What wonderful plans for the old prison.
28/06/07 02h36 GMT+1
AFP News brief
From prison to eco-paradise: the greening of Alcatraz
by Helene Labriet-Gross
Once a sinister home to notorious mobsters and murderers, Alcatraz is in line for an environmental makeover that could see the imposing former prison island become a tree-hugger's paradise.
Under plans by the Golden Gate National Recreation Area which manages the rugged rock in the middle of San Francisco Bay, Alcatraz is poised to be transformed into a beacon for progressive communities.
Although Alcatraz slammed shut its prison doors for the last time in 1963, the island continues to welcome hundreds of visitors on a daily basis, becoming San Francisco's premier tourist attraction.
Those demands place an energy and resources burden on Alcatraz that is impossible to be satisfied locally, with all of the facility's fuel, water and waste laboriously transported back and forth across the bay.
However, the US Parks Service is now studying plans to make Alcatraz self-sufficient in an attempt to lessen the impact on the environment and provide an example to the rest of the United States.
By 2014, authorities expect to have installed a waste reprocessing plant as well as a de-salination plant to provide drinking water.
"Currently, we have to carry all the water requirements we have on the island over to the island," said Brian O'Neill, superintendent of the Golden Gate National Park. "We have to haul off all the sewage."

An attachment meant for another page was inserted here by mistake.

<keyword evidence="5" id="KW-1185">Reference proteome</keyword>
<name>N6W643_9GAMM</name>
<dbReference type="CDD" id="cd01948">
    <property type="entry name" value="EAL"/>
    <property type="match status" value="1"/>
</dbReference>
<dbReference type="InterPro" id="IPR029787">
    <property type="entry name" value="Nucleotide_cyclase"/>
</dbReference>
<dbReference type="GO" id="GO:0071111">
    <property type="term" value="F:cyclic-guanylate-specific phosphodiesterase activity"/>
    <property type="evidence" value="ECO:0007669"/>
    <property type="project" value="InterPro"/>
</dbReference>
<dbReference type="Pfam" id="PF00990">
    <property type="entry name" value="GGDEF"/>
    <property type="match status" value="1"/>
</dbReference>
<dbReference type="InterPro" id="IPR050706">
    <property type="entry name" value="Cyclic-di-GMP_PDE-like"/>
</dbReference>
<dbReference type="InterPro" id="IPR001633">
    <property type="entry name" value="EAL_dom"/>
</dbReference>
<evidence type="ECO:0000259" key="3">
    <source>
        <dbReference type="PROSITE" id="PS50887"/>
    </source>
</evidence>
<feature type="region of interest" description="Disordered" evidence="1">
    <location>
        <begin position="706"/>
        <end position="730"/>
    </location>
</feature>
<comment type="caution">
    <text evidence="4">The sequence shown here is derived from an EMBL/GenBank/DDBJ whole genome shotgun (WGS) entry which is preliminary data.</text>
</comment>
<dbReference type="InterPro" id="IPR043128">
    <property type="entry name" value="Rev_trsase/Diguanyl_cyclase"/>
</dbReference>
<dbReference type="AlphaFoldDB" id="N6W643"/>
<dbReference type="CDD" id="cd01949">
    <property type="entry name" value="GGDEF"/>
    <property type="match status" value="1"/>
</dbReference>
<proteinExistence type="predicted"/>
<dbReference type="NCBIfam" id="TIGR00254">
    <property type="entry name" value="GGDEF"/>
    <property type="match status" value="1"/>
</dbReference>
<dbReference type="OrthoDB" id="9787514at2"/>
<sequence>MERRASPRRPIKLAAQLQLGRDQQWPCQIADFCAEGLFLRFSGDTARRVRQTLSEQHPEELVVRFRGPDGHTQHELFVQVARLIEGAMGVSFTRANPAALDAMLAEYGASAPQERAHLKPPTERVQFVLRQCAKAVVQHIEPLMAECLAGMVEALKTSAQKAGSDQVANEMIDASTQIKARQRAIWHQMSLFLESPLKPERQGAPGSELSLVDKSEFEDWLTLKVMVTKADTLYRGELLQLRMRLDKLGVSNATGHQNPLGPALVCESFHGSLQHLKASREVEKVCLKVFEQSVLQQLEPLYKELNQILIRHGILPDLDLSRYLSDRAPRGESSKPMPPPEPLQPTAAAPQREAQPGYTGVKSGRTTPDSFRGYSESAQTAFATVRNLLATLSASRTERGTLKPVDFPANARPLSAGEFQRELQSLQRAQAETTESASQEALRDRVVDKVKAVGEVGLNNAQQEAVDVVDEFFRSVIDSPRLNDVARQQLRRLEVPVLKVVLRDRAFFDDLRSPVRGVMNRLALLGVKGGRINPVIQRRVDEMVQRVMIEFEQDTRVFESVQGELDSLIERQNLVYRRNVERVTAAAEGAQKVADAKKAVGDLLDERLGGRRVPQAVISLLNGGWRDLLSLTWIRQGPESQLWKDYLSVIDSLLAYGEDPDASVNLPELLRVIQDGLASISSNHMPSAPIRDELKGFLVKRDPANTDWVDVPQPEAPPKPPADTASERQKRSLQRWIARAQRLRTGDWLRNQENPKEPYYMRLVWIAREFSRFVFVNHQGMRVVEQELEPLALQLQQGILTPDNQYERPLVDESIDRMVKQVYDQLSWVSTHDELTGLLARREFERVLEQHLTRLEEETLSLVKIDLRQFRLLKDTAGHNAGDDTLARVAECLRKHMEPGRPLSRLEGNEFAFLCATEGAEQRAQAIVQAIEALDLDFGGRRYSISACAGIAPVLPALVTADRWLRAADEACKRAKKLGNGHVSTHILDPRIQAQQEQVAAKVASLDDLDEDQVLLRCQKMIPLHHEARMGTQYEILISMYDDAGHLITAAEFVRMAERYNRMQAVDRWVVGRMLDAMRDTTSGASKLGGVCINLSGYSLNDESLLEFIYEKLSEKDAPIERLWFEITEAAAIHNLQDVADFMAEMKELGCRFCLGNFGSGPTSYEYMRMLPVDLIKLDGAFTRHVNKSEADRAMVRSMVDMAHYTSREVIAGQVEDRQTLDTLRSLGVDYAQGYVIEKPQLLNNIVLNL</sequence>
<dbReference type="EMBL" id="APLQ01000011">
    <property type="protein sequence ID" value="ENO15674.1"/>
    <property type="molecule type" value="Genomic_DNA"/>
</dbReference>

"We pump it. It comes through the plumbing system, and it's pumped on into a boat, and then it's taken over to the mainland, to San Francisco, and discharged into the city sewer system."
Fuel is shipped over to the island regularly to be pumped into generators to provide power, something that authorities want to phase, looking to wind, solar and even tidal power to provide alternatives.
"What we want is to explore various forms of alternative energies, that would eliminate the need to use fossil fuel," O'Neill told AFP.
"We want to look at photovoltaic cells on various buildings, we want to look at tidal power, because right off of Alcatraz, there's enough power to supply our needs. And we want to look at wind. It would be a combination."
Tidal power is increasingly being viewed as a viable provider of energy by authorities across the San Francisco area.
Last week, local utilities and officials announced plans to conduct an exhaustive study into whether the churning tides of the Bay Area could be harnessed to provide energy.
By 2009, a solar-powered boat -- "Solar Sailor" -- will be operational and ready to transport daytrippers from San Francisco to the island.
O'Neill said he wants to see Alcatraz and other US national park properties lead the field in terms of their environmental policies.
"We want the national parks to be an exemplar of the best practices," O'Neill said. "We want people to be inspired by the way we conserve water, the way we use alternative energies and green products, and how we recycle to live more sustainably."